Morgantown, WV, United States
Morgantown, WV, United States

West Virginia University is a public land grant research university in Morgantown, West Virginia, United States. Its other campuses include the West Virginia University Institute of Technology in Montgomery and Potomac State College of West Virginia University in Keyser; and a second clinical campus for the University's medical and dental schools at Charleston Area Medical Center in Charleston. WVU Extension Service provides outreach with offices in all of West Virginia's 55 counties. Since 2001, WVU has been governed by the West Virginia University Board of Governors.Enrollment for the fall 2013 semester was 29,466 for the main campus, while enrollment across all campuses totaled 32,348. WVU offers 191 bachelor's, master's, doctoral, and professional degree programs in 15 colleges.WVU has produced 24 Rhodes Scholars, including former WVU president David C. Hardesty, Jr. The University also has produced 36 Goldwater Scholars, 22 Truman Scholars, and 5 members of USA Today '​s "All‑USA College Academic First Team." Wikipedia.

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The present invention provides a method for inhibiting the RAS-ERK pathway by upregulation of RASA1 and SPRED1 mRNAs in tumor cells by anti-miR treatment. The method includes wherein an anti-miR-206 binds to a nucleotide comprising the sequence UAGCUUAUCAGACU (SEQ ID NO: 21), or to a nucleotide comprising the sequence UGGAAUGUAAGGAAGUGUGUGG (SEQ ID NO: 9). A method of re-expression of RAS-ERK pathway inhibitory proteins in triple negative cancer cells by administering to a patient having cancer an effective amount of an antagonist of KLF4-dependent microRNAs.

West Virginia University | Date: 2015-07-31

One embodiment includes forming surface-modifying phases on a surface of a functional electrode via atomic layer deposition and controlling the chemistry of constituent phases, the crystalline nature of the constituent phases and the thickness of the surface-modifying phase via the atomic layer deposition such that the thickness is between about 2 nm to about 200 nm. The surface-modifying phases enhances the performance of electrocatalytic activity of the functional electrode and the device.

West Virginia University | Date: 2016-12-06

An apparatus and method for igniting combustible materials in a combustion chamber of a combustion engine using corona discharge plasma from a quarter wave coaxial cavity resonator. A tapered quarter wave coaxial cavity resonator is adapted to mate with the combustion chamber. The quarter wave coaxial cavity resonator is coupled with an energy shaping means, or waveform generator, that develops the appropriate waveform for triggering radio frequency oscillations in the quarter wave coaxial cavity resonator. A loop coupling is angularly positioned within the quarter wave coaxial cavity resonator to match impedances between the quarter wave coaxial cavity resonator and the energy shaping means, or waveform generator. Radio frequency oscillations produce a standing wave in the quarter wave coaxial cavity resonator and a corona discharge plasma develops near the center conductor. The corona discharge plasma developed near the center conductor ignites the combustible materials in the combustion chamber of the combustion engine.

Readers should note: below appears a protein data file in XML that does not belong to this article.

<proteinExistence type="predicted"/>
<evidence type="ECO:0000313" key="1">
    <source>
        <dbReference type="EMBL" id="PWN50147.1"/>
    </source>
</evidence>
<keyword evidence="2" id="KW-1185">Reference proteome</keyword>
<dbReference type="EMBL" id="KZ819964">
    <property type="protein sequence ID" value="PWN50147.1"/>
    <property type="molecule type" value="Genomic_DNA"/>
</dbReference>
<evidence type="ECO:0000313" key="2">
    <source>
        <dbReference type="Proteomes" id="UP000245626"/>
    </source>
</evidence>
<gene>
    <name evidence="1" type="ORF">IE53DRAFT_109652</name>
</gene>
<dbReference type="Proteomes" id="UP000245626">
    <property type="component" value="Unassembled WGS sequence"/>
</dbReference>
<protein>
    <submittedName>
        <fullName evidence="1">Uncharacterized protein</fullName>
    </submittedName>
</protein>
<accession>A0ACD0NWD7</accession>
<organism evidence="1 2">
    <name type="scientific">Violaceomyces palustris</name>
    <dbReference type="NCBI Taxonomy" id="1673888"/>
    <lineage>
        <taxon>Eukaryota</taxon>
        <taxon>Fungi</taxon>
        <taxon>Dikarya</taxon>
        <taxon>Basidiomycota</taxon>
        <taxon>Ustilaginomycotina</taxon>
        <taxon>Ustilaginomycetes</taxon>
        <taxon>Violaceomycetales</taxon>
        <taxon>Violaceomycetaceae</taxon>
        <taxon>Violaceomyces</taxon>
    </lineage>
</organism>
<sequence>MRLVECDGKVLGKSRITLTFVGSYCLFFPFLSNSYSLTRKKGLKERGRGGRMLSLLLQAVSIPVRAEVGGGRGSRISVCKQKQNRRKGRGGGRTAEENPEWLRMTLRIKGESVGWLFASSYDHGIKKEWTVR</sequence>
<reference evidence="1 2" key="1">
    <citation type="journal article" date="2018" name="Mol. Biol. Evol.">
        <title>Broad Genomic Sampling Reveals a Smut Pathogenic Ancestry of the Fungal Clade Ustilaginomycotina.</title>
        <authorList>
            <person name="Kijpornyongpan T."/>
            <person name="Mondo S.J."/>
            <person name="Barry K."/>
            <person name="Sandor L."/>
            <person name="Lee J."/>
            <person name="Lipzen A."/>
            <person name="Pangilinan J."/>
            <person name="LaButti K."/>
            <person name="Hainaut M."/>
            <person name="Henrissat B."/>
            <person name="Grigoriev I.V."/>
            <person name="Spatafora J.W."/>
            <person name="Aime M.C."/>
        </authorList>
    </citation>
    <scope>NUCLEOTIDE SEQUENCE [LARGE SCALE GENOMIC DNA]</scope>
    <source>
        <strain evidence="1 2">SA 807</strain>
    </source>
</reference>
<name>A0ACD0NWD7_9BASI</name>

Provided herein are devices, systems, and methods of CTD mass spectrometry analysis of biomolecules.

Agency: NSF | Branch: Standard Grant | Program: | Phase: Dimensions of Biodiversity | Award Amount: 542.12K | Year: 2016

Although most flowering plants (angiosperms) have flowers that combine male and female organs, an estimated seven percent of flowering plant species are dioecious, meaning male and female flowers are on separate plants. All poplars and willows are dioecious and these two genera are the most abundant trees and shrubs in many parts of the United States and China. This research aims to understand the genetic basis for the evolution of unisexual flowers in poplars and willows, how defense and volatile chemical compounds differ between male and female individuals, and how different chemical profiles within these plants affects insect biodiversity. Moreover, poplars and willows are also important components of the timber and biofuels industries, so results from this research may lead to new insights into how growth and yield may be improved in the two genera. The collaboration between United States and Chinese researchers will provide extensive cross-disciplinary and cross-cultural training opportunities for over fifteen graduate students and five postdoctoral scholars, and the data generated from the research will be incorporated into teaching materials for courses to be taught in both Chinese and US institutions. Dozens of undergraduates from diverse backgrounds will be trained in plant genomics and functional ecology through direct contributions to data collection and analysis, or through access to the data for research immersion experiences. Finally, researchers will lead K-12 teacher training workshops targeted at under-represented groups in rural Texas to encourage teaching of the foundational theories of biodiversity.